Frothy Markets Are Like A Party With An Open Bar

A colorfully-lit bar with patrons

There has been talk for sometime about a potential bubble in Silicon Valley. With China’s stock market cratering to an 8-year low and US equities pulling back, a possible downturn (and potential silver lining) seems like it could be on the horizon.

This got me thinking. If a bar metaphor can be used to articulate a Nash equilibrium in game theory, then maybe we can find a similar metaphor to describe markets with plentiful capital.

While not a perfect match, the qualities of an open bar seem to capture the spirit of a marketplace inundated with cheap capital. It goes something like this:

1) A frothy market is like a party with an open bar.

2) The bar (i.e., marketplace) is overcrowded by patrons (i.e., investors) because drinks are free (i.e., low interest rates).

3) Bartenders (i.e., entrepreneurs) can only handle so many patrons at a time (i.e., room on a cap table is limited). As a result, many serious patrons don’t get served (i.e., are unable to invest in a deal). Instead, they are pushed out of the way and drowned out by the noise.

4) Despite this, tips (i.e., high valuations/fundings) are plentiful because patrons have more cash to burn than ever; none of them are paying for their drinks anyway, and everyone is vying for the Bartender’s attention.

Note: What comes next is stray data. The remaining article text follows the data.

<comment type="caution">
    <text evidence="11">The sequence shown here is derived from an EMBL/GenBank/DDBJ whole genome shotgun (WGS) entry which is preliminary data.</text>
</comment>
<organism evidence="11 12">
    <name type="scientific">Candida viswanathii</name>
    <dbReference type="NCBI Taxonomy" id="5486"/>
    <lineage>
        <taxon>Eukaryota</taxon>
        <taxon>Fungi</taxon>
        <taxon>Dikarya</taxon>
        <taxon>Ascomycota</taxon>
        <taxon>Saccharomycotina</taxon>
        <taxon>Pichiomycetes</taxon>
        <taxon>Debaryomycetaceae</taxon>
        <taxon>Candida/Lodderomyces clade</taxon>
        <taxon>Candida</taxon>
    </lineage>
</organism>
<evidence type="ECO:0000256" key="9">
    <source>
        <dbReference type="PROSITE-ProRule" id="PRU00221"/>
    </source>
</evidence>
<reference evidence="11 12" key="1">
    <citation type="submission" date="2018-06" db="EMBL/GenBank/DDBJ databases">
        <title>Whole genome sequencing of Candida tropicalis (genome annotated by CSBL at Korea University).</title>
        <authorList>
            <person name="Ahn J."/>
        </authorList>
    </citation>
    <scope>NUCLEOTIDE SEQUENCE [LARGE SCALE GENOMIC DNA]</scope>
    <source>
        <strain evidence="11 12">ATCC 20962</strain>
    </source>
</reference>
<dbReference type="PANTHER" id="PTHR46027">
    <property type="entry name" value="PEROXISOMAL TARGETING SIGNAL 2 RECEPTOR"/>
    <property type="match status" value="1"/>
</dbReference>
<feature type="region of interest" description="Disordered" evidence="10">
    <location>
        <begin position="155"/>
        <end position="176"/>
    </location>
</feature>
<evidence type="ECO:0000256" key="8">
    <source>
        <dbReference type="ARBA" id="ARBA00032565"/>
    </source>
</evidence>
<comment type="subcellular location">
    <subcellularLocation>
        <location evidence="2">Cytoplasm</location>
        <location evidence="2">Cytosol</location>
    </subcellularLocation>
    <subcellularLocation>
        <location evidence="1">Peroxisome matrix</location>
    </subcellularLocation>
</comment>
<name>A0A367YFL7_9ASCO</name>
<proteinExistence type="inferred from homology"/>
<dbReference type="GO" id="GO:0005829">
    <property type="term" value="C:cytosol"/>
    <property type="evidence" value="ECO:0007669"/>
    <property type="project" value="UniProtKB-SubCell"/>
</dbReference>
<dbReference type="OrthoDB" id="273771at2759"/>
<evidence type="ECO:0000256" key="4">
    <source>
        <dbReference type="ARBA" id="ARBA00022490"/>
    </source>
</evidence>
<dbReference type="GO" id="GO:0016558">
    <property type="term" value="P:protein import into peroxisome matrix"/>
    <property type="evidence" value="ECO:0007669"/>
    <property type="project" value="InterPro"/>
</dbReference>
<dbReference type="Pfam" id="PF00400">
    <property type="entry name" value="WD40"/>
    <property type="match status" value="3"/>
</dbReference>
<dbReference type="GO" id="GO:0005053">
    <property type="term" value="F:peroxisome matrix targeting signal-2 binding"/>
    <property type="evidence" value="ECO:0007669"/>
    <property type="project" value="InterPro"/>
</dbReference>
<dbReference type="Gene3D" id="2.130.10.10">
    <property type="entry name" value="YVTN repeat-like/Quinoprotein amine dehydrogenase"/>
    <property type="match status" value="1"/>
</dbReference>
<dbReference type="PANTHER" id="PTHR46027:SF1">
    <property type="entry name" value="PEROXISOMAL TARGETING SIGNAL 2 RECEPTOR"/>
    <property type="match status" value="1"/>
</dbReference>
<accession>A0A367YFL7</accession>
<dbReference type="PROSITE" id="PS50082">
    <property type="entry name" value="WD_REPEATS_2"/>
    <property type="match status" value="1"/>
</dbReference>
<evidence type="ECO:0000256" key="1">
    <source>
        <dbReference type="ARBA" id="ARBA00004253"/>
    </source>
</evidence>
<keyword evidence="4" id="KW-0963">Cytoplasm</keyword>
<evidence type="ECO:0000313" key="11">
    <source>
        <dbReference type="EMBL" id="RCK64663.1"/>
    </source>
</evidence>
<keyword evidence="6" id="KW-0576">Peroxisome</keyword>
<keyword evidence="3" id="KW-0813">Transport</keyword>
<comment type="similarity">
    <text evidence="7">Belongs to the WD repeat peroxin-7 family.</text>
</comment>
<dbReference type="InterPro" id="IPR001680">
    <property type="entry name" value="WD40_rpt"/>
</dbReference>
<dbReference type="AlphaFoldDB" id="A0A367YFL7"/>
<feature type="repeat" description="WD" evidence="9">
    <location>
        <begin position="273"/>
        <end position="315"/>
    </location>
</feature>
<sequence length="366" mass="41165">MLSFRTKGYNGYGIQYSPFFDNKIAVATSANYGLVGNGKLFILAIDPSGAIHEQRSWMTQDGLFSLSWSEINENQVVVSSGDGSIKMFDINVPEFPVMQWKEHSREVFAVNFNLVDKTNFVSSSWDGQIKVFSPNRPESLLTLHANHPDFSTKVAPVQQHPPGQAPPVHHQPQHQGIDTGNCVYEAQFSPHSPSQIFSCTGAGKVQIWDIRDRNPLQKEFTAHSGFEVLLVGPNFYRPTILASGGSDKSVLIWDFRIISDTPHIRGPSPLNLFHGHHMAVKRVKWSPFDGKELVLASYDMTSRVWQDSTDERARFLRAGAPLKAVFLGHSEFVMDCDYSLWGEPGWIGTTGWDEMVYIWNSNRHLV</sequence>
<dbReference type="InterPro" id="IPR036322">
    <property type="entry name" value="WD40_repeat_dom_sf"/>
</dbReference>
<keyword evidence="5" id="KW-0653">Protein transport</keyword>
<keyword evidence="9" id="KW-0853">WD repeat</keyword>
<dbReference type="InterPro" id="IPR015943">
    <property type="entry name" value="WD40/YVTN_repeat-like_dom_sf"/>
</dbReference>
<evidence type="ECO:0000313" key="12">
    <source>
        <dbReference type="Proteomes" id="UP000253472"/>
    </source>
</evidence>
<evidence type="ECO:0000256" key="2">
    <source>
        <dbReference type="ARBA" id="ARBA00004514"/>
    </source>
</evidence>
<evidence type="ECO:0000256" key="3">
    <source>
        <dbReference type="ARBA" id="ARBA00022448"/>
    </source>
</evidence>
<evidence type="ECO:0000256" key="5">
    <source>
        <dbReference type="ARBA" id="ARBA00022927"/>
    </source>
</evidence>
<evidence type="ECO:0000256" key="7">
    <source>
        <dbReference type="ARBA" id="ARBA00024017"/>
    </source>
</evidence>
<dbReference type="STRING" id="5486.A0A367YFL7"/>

A few things happen as a result:

a) Bartenders don’t have an immediate need to differentiate between serious patrons and bandwagon patrons.

b) Bartenders recognize they are being tipped regardless of how well they do their job, and complacency sets in with some of them.

c) The tipping gold rush incentivizes bandwagon bartenders to enter the market, lowering the overall quality of bartenders, further increasing noise and decreasing signal.

5) This can’t go on forever. When the clock strikes twelve (i.e., market downturn/correction) and the bar starts charging for drinks again (i.e., higher interest rates), utility curves are traveled leaving only the truly committed patrons standing (at least for the time being ;-), while the bandwagon patrons run for the exit.

6) The bar becomes much less crowded and serious patrons have a much better chance of being served.

7) Bartenders who built relationships with bandwagon patrons will find their tip base (i.e. valuation/funding) erode, if not evaporate, whereas the tip base of bartenders who built relationships with serious patrons will be less affected.

8) Bartenders who remain complacent will no longer be tipped for their poor service.

9) The bar’s profit is no longer prepaid or seemingly guaranteed — Its profit is now a function of supply and demand for its services.

10) Incompetent bartenders will be fired as their performance is now more closely tied to the profits of the bar.

11) Experience improves all around; this party just got much better.

TL;DR: Free drinks have a price.

I’m curious to hear what you guys think!